Well, back to my time at Sunset Beach.  I went over to the Sunset Beach Gift Shop for a few souvenirs, on the way meeting a friendly beach cat.  It was letting everyone pet it, not skittish at all, except for one when someone passed by walking his little dog.  Then, Sunset Grill was originally planned as the place to go for dinner upon arriving at the South Jersey surf spot.  However, it was closed.  That worked out fine since at least that gave a reason to stop in the downtown Cape May area later.  Despite wanting to see other sites such as that third lighthouse, it was worth hanging around longer there as a beautiful sunset wowed the beachgoing audience.  I had already taken a number of photos of the shipwreck, also known as “the concrete ship,” with the rocky jetty in the foreground.  But when the sunset took on a dramatic look, I had to snap a few more photos of the golden rays beaming down.

Also, I even got to see Cape May Lighthouse’s light switched on from Sunset Beach and captured a photo of the beam shining right in that direction.

Leaving Sunset Beach behind in search of dinner, I stopped at the lookout tower for a couple of quick photos from the side of the road.

Then it was on to dinner somewhere in Cape May’s downtown Victorian area.  There was this adorable pink Victorian ice cream shop on the way, which was closed for the night by then, but I’d love to try it another time.  Parking was briefly an uncertain issue, but turned out alright in the end.  There were two cars ahead waiting for two spaces about to open up at an outlet mall along Carpenter Lane.  After the two leaving made room, one of the cars waiting in line took one space and the other forfeited and turned left to go down Perry Street.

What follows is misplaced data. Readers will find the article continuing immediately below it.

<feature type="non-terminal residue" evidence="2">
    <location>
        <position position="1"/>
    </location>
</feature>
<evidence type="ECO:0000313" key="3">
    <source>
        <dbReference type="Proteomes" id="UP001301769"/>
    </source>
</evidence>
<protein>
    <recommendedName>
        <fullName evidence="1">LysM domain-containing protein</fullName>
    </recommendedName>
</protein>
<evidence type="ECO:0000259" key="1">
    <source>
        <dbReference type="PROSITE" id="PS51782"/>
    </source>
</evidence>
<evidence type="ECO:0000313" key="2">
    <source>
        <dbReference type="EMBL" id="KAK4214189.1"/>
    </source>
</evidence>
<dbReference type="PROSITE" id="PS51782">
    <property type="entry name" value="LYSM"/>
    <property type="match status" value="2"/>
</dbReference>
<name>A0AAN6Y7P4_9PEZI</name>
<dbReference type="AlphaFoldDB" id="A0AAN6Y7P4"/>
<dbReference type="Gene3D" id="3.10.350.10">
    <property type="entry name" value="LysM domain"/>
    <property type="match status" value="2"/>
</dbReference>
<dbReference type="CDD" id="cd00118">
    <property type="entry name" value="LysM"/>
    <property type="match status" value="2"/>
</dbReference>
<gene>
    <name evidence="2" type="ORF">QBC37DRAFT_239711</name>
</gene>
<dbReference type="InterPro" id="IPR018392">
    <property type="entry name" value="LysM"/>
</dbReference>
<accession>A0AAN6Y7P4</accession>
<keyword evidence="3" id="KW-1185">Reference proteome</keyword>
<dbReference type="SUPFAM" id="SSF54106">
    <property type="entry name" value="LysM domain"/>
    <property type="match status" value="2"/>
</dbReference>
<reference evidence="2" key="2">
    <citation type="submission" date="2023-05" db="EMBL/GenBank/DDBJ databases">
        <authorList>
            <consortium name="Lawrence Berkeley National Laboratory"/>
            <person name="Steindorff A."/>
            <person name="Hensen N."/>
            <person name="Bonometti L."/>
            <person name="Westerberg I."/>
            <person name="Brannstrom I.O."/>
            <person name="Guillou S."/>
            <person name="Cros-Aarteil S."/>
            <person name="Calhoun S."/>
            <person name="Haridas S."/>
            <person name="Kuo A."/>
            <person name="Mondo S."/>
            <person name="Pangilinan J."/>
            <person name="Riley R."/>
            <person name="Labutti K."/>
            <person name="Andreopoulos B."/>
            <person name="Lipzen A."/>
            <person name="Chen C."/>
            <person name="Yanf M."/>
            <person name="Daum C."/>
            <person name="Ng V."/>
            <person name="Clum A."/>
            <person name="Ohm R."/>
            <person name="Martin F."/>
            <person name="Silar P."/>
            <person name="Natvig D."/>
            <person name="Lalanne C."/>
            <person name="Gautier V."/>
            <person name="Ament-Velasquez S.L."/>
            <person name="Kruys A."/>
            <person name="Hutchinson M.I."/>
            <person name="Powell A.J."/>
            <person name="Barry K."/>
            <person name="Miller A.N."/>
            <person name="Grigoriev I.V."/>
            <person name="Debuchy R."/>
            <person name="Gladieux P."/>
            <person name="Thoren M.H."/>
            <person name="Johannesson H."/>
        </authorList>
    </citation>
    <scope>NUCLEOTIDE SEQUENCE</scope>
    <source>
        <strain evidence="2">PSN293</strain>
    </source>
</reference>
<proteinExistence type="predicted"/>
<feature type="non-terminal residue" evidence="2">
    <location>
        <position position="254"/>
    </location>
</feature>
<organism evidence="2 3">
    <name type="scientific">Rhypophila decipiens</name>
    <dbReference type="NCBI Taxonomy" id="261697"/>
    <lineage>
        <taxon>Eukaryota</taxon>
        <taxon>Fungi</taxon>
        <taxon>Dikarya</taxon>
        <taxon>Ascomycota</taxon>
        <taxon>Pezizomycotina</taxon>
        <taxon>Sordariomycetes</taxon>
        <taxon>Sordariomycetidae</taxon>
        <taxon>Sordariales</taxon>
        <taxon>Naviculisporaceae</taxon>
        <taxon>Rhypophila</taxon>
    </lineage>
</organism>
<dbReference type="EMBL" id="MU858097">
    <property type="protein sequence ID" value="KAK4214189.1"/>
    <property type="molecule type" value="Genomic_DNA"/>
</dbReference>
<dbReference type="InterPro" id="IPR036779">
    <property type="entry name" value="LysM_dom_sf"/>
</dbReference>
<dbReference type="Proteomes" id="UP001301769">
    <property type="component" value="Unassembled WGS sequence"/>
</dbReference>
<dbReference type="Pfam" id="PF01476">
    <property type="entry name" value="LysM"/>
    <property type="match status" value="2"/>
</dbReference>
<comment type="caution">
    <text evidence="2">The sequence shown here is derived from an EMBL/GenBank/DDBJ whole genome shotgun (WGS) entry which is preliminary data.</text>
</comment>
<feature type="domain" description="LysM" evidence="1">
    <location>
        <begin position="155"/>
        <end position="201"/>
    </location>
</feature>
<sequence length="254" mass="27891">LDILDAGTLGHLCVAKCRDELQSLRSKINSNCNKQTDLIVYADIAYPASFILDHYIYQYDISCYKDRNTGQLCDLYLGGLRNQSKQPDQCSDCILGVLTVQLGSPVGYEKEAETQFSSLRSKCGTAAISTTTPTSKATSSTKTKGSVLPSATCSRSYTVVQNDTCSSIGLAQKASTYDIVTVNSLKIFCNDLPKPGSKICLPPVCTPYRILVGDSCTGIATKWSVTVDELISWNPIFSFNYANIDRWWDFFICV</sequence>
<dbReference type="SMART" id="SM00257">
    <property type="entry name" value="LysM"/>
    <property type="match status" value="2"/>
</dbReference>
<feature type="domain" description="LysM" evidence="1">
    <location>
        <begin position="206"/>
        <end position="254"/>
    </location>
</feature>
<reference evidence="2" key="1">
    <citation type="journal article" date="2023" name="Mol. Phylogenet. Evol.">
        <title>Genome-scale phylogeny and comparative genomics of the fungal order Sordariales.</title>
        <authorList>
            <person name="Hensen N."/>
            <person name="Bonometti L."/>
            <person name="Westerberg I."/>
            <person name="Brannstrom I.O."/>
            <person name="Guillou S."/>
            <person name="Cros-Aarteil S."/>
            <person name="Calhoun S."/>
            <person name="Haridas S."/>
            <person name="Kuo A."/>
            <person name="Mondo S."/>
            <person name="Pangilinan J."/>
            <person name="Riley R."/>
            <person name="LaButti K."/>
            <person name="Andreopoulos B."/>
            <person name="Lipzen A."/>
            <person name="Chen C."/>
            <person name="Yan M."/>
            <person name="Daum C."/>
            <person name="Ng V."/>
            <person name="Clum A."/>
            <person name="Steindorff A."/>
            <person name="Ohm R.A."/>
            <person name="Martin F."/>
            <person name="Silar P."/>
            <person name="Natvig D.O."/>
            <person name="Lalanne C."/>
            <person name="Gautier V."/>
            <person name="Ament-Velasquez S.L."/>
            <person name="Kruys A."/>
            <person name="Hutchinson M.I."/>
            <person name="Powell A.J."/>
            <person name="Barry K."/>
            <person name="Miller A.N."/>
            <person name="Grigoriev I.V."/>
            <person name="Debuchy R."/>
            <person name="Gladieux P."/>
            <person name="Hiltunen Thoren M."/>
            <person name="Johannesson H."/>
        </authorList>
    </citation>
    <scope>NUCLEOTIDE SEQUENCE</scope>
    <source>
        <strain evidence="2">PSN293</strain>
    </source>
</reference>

A sign indicating a fee to park pointed to a meter at the end of the sidewalk and after getting a paid slip for the space, it was time to eat.  There were plenty of places to eat within walking distance of the car, from southwestern cuisine at Gecko’s and fine food at Tisha’s Fine Dining.  Tisha’s featured outdoor dining which was decorated in a festive autumn theme.  Further up, I saw a building with a ship’s wheel displayed outside on the upper level of its exterior.  It was the Pilot House; I knew that to be a restaurant option as well.  I couldn’t see beyond the Pilot House from my vantage point, but on my smart phone map, the Ugly Mug Bar and Restaurant was around the corner from where I was able to see the former’s maritime decor.  It was decided to eat at Jackson Mountain Cafe in the end and it was a very good choice indeed.  I quickly narrowed the menu options down to getting either a spinach and tomato quesadilla with bacon potato salad or a crab melt.  In a location of maritime themes, I went with the seafood choice.  I would definitely go back to Jackson Mountain Cafe; the atmosphere, food and service were great!